Phil Mickelson

World Rank: 12th
Money List: 8th
Odds: 10-1

He has to win it one of these years. Lefty has either finished second all by himself or tied for second in four of the last 10 U.S. Opens. His game isn't exactly at its best these days, but he's still one of the game's top threats.

Lee Westwood

World Rank: 3rd
Money List: 26th
Odds: 20-1

He has been hovering on the leaderboard at nearly every major over the last four years, with two top 10 finishes in each of 2009, 2010 and 2011. He tied for third at last year's U.S. Open and this year's Masters. He is the best player without a major, so maybe it's time.

Luke Donald

World Rank: 1st
Money List: 12th
Odds: 30-1

Even though his best U.S. Open finish is a tie for 12th six years ago, there is a level of consistency that comes with being the top-ranked golfer in the world. He is the most accurate driver of the ball among the favourites, and that could help him greatly.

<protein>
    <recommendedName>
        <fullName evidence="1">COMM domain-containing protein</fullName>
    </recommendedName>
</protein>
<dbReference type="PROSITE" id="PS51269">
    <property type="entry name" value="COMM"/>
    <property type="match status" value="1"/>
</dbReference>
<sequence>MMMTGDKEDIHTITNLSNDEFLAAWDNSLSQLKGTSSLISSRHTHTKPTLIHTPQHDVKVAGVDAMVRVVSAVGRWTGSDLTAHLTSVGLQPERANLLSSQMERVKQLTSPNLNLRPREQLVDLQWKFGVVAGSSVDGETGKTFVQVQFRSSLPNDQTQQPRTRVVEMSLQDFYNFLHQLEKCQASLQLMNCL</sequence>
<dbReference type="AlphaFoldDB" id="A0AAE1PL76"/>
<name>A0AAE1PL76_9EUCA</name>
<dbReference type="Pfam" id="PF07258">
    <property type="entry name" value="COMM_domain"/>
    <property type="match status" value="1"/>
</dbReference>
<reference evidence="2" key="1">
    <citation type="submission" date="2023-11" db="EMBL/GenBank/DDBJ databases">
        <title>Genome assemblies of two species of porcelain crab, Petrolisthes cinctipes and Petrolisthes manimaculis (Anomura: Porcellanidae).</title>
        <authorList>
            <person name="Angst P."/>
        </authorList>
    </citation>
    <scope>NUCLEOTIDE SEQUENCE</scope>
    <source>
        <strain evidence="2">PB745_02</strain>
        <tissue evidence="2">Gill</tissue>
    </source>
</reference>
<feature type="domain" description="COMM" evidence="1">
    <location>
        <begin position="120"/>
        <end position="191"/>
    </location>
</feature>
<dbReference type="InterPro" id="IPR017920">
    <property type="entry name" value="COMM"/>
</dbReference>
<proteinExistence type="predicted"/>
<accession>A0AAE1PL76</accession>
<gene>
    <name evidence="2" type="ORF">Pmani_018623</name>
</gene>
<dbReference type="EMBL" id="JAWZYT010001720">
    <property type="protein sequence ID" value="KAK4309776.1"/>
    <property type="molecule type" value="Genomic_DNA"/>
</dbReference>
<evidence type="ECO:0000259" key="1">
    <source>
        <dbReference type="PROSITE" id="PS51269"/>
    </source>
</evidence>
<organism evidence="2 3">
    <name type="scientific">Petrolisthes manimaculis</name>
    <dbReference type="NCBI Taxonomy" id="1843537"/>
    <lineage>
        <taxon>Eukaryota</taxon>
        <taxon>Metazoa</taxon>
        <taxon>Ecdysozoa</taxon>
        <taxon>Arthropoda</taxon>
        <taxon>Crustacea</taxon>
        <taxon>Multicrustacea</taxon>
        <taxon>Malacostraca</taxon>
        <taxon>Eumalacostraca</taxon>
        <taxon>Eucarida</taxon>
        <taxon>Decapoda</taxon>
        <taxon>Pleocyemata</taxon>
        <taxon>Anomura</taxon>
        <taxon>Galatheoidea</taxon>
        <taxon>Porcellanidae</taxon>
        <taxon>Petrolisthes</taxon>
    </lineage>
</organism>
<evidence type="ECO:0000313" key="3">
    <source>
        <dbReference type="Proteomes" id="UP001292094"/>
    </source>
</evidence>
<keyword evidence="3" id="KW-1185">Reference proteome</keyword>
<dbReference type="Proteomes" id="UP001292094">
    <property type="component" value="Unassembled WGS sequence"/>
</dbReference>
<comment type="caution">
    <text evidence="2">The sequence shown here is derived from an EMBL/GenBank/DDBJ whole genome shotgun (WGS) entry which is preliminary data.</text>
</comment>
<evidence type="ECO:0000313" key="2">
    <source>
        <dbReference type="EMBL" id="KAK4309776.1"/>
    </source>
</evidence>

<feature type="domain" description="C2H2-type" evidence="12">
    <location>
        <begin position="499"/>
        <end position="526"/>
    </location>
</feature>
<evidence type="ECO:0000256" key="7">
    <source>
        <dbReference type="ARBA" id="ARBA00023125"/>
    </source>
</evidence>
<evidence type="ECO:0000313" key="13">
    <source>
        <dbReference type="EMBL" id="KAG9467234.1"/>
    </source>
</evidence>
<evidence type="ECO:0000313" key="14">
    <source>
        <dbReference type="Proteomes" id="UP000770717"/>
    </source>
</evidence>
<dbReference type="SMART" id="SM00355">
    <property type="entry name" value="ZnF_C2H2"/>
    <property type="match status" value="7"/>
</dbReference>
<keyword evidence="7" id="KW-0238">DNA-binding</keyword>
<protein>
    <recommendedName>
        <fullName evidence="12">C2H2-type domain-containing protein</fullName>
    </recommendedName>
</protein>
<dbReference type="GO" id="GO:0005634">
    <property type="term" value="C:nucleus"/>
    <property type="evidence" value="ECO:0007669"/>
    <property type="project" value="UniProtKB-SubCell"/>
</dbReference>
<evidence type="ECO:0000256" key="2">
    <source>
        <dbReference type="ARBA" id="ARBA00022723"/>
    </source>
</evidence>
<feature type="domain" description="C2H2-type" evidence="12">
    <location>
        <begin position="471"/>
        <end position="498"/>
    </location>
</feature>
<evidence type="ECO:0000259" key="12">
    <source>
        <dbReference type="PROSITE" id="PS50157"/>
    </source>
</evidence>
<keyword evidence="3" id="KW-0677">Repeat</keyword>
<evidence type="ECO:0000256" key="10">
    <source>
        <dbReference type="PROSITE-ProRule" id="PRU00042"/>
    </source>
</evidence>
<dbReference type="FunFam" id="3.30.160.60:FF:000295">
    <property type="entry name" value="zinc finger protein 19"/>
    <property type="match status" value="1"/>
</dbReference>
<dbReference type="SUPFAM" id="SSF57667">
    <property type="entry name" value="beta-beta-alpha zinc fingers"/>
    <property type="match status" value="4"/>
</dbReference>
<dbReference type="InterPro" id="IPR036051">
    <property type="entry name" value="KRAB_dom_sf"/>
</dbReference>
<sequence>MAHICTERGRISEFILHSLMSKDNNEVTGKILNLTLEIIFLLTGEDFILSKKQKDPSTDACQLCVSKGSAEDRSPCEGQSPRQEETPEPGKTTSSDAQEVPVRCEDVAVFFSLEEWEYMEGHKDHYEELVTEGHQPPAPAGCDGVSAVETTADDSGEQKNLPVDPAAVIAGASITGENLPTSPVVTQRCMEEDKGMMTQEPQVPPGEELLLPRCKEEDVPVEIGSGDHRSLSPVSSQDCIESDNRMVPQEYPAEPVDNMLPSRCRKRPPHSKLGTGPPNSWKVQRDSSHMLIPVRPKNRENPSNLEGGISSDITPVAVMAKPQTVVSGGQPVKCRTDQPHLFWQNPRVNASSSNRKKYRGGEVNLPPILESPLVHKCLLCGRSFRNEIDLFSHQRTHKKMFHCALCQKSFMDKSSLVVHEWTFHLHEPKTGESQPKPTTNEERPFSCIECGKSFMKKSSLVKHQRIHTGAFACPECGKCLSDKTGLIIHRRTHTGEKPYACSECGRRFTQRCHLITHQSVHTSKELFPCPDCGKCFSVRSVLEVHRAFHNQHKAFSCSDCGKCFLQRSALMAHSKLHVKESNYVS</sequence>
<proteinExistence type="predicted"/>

Rory McIlroy

World Rank: 2nd
Money List: 6th
Odds: 40-1

It's always tough to defend a title, but McIlroy is young enough that maybe he doesn't let things like that bother him. The substantial difference this year is McIlroy's game isn't at the level it was at when he crushed the field last year at Congressional.

Bubba Watson

World Rank: 5th
Money List: 3rd
Odds: 50-1

He's the only player in the field who will be motivated to win the Grand Slam. The Masters champ has played only twice since winning his first green jacket, which is probably a good thing considering all the press he's done.

He'll be under the radar, too, playing the first two days with Woods and Mickelson.